"Dark Side of the Moon was an expression of political, philosophical, humanitarian empathy that was desperate to get out," Roger Waters says at the outset of this fascinating documentary chronicling the creation of Pink Floyd's The Dark Side of the Moon, an album that remained on the Billboard charts for an astounding 741 consecutive weeks. Waters should know, as the 1973 concept record so elegantly laced with universal and timeless themes of alienation, paranoia, madness and death was the first Floyd platter with lyrics penned entirely by Waters.
Brimming with great sound bites, this is among the more fascinating installments in the "Classic Albums" series, catching up with all four members of Pink Floyd, as well as original engineer Alan Parsons, album-cover artist Storm Thorgerson, and journalists David Fricke and Nigel Williamson (who argues that Dark Side ... represents the moment progressive rock "went mainstream").
In addition to taking a track-by-track look at (and listen to) the album's creation — including extensive footage dedicated to the band's seminal experimentation with loops, synths and other effects — the DVD also includes archival footage (live performances of "Set Your Controls For the Heart of the Sun" in 1968 and "Echoes" in 1971), plus acoustic versions of Waters performing "Brain Damage" and guitarist David Gilmour (still in fine voice) singing an unplugged version of "Breathe." Elsewhere, keyboard player Richard Wright takes viewers into the chord sequences for "The Great Gig in the Sky" and Parsons invites viewers into the control room to hear how "Us and Them" sounds without reverb and echo.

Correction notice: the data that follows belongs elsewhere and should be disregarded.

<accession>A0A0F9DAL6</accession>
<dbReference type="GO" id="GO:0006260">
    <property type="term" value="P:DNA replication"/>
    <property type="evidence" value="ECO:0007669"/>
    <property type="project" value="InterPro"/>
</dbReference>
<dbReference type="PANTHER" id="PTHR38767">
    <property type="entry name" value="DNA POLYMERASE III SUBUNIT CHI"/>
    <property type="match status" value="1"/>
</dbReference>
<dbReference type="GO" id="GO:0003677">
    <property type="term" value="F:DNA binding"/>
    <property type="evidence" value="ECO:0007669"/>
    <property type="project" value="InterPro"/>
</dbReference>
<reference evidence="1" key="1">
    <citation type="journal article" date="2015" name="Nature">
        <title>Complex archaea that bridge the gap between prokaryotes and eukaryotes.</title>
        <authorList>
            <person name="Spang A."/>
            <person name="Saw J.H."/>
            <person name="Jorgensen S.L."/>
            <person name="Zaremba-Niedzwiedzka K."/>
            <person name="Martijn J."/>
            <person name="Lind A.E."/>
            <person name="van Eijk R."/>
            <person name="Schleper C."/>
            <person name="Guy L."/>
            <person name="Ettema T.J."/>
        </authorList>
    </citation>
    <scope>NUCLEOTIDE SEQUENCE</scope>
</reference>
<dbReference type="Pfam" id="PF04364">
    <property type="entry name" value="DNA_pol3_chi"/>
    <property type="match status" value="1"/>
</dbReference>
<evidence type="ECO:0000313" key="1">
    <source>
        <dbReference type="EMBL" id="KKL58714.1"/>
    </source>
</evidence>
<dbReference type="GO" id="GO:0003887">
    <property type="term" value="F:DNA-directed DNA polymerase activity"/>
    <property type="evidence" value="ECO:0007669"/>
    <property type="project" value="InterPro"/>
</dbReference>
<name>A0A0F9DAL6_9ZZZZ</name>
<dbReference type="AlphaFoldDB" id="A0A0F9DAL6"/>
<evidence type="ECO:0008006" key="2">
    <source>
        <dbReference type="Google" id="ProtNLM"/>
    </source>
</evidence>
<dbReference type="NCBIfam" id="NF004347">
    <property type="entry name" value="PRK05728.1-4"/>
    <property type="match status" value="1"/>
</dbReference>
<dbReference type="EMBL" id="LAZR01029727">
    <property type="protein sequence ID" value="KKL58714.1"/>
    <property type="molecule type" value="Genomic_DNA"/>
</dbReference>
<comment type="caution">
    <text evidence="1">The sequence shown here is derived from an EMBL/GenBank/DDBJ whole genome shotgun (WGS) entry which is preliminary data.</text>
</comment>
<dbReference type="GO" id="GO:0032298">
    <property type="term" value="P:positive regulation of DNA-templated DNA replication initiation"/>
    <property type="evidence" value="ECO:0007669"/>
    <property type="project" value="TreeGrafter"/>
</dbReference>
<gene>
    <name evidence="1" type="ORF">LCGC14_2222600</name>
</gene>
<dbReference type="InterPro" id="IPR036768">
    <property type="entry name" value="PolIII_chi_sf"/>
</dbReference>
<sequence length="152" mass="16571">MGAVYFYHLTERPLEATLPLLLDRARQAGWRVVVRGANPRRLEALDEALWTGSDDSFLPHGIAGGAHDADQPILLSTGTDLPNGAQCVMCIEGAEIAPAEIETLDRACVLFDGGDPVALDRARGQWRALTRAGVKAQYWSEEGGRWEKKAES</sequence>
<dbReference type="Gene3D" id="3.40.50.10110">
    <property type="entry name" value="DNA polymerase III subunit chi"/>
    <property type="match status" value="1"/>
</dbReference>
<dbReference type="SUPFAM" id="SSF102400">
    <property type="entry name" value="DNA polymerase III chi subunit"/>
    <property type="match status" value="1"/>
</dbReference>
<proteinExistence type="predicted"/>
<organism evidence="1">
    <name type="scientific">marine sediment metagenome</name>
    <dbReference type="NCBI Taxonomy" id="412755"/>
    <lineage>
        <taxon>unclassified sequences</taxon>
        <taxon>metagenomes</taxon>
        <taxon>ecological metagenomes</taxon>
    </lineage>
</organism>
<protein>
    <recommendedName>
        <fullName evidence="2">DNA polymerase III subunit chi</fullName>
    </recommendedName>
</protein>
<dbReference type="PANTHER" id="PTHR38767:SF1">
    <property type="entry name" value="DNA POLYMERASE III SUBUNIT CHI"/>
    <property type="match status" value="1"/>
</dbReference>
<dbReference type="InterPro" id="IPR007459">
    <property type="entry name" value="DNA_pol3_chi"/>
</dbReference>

Drummer Nick Mason calls Dark Side … "the most focused moment in our career." The same can be said for the Classic Albums series, which has now raised the bar for this kind of documentary.